MONUC has adopted a number of other measures that are helping to protect civilians.

We have established more than 90 operating bases spread throughout the eastern DRC, mostly in the Kivus, putting into practice the principle that "presence helps protection". A Rapid Response and Early Warning Cell guides the deployment of joint protection teams that deploy in high risk zones working with communities to make recommendations for improved protection in those areas. These protection teams are made up of staff from human rights, child protection, civil affairs, UN police and other units so that we can get a better fit between our civilian and military people.

Peacekeepers patrol key road axes to facilitate the safe delivery of humanitarian assistance. They provide armed escorts on market days to ensure that women can travel in safety to and from their marketplaces.

Every month, our North Kivu Brigade alone conducts about 1800 day and night patrols, on foot or in vehicles, with the objective of controlling their areas of responsibility. Their presence reassures civilians and dissuades armed groups from threatening communities. North Kivu Brigade also conducts on average, 50 market patrols and 120 escort patrols a month for humanitarian operations.

MONUC's South Kivu Brigade sends out 246 patrols and 50 escort missions a week. The Brigade in South Kivu also mounts an average of 12 aerial reconnaissance missions and 6- 8 Aerial 'show of force' Missions a month.

We are very conscious of our protection responsibilities and we know that we cannot protect everyone, everywhere, all of the time. This is why we are constantly reviewing our protection approaches to find smarter ways to meet the protection challenge. And this is why we have put together an overall protection strategy with UN and NGO partners in the Protection Cluster.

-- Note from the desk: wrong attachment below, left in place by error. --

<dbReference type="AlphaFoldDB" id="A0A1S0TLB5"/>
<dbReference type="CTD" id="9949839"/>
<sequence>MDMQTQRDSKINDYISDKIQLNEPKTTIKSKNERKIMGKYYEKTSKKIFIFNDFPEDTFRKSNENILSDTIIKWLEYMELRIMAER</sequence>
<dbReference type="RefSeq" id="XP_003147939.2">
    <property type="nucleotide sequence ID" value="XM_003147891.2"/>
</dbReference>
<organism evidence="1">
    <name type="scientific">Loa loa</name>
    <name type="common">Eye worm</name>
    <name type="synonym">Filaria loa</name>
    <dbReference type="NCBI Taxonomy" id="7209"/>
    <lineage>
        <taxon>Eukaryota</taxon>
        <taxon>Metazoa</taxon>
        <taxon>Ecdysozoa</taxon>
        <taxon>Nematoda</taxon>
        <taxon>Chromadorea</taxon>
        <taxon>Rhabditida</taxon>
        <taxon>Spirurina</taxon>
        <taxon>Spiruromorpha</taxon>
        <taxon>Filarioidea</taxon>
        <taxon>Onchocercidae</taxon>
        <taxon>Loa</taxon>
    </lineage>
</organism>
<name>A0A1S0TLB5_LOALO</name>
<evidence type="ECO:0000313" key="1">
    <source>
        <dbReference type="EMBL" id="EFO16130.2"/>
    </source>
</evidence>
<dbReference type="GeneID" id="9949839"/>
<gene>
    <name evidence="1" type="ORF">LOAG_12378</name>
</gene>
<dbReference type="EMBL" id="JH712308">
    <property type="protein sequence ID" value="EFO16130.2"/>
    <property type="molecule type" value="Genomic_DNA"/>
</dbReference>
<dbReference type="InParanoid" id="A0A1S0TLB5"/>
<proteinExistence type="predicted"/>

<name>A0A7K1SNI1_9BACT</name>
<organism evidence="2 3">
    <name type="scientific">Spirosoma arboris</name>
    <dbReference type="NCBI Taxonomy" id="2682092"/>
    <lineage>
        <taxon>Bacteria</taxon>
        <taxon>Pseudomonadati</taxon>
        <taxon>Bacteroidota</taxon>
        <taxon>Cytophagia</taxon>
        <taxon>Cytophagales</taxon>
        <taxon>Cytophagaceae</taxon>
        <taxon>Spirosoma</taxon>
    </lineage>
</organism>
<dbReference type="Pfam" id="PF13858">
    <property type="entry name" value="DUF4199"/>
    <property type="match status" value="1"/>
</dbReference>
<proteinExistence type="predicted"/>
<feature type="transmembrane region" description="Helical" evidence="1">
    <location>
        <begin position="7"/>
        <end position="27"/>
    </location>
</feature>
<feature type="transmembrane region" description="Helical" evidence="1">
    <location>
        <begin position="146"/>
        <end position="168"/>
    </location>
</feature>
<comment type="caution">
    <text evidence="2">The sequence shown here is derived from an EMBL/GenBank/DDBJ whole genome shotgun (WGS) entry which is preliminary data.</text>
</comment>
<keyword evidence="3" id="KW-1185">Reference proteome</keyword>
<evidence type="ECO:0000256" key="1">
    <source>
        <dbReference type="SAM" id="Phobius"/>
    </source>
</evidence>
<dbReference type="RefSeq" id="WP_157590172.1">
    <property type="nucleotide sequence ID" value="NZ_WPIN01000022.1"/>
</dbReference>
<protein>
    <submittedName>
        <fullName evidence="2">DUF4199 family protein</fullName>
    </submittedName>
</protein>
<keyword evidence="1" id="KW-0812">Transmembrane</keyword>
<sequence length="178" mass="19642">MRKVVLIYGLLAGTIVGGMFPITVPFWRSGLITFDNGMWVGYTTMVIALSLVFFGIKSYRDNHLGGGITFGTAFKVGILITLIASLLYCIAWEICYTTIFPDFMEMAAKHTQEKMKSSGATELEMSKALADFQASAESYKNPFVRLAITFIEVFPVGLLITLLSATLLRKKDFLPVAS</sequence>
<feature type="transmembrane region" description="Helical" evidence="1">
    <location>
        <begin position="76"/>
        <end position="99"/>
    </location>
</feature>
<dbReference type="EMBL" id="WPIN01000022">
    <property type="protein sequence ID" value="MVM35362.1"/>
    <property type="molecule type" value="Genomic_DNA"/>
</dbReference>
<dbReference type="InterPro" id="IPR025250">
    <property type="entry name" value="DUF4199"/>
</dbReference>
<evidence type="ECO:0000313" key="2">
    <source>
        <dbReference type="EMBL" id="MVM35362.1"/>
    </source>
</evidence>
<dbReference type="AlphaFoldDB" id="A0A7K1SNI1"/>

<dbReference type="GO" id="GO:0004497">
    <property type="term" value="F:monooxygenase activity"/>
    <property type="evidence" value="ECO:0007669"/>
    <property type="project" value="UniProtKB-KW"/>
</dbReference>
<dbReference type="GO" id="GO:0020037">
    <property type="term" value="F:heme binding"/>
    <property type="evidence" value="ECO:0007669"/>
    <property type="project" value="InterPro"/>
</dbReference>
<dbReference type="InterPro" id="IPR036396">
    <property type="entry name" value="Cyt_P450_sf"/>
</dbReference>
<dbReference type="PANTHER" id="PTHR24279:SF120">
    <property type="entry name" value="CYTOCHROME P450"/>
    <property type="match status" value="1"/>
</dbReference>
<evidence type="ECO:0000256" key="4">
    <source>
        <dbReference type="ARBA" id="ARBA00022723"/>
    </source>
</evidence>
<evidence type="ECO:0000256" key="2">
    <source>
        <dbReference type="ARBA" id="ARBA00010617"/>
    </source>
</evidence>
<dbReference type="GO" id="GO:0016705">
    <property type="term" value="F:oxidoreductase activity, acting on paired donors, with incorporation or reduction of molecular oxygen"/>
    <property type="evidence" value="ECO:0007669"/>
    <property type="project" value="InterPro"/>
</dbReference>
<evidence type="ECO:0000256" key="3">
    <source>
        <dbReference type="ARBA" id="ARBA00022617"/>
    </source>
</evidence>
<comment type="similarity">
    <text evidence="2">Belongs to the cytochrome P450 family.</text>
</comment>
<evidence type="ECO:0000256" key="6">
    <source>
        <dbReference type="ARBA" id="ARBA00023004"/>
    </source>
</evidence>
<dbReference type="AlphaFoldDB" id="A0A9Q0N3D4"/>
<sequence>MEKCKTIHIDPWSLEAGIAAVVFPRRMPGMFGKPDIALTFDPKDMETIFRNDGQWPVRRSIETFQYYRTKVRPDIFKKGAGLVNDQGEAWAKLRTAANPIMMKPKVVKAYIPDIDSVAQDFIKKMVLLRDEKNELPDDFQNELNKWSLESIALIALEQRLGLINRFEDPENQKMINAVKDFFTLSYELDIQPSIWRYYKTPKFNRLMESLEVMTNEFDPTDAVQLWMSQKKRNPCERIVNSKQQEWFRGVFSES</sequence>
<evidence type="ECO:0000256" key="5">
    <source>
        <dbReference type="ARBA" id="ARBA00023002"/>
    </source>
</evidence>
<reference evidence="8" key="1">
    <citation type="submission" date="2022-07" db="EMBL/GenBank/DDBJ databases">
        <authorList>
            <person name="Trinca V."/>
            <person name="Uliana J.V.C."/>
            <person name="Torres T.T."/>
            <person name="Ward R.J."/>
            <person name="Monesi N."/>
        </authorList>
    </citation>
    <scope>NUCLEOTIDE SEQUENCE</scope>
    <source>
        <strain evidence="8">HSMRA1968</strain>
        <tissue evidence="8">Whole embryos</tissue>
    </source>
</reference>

I travel a lot in the DRC and I give priority to places that are hard-to-reach and difficult to protect: places called Ntoto, Otobora, Pinga, Luofuo, Sange, Dungu, and Marabo. MONUC has made a difference to those communities and I have yet to visit one which has asked for a reduced MONUC presence.

Protecting the State and protecting the individual

MONUC is mandated to support the Congolese army in its efforts to dismantle the armed groups on the condition that human rights and international humanitarian and refugee law are respected. The operational context in which this policy has to be applied does however create moral and practical dilemmas.

Unless the armed groups are put out of business it will be impossible to end impunity and establish the rule of law. But the principal instrument for doing that is the FARDC, which is frequently accused of grave human rights violations. By extension any MONUC support for the FARDC is criticized as condoning such abuse. And yet I believe that the women and the children of the eastern Congo would probably suffer much more should we give up and walk away from the FARDC.

There is no easy answer to these questions. The authority of the Congolese state is constantly challenged by the presence of armed groups. Even during the heyday of the Mobutu regime there were multiple security crises, which provoked foreign intervention of one kind or another. But building state forces to deal with the threat of armed aggression from within or outside of the country is a complex, time-consuming and expensive enterprise fraught with risk. So some observers question the rationale of support for the DRC: why bother they ask?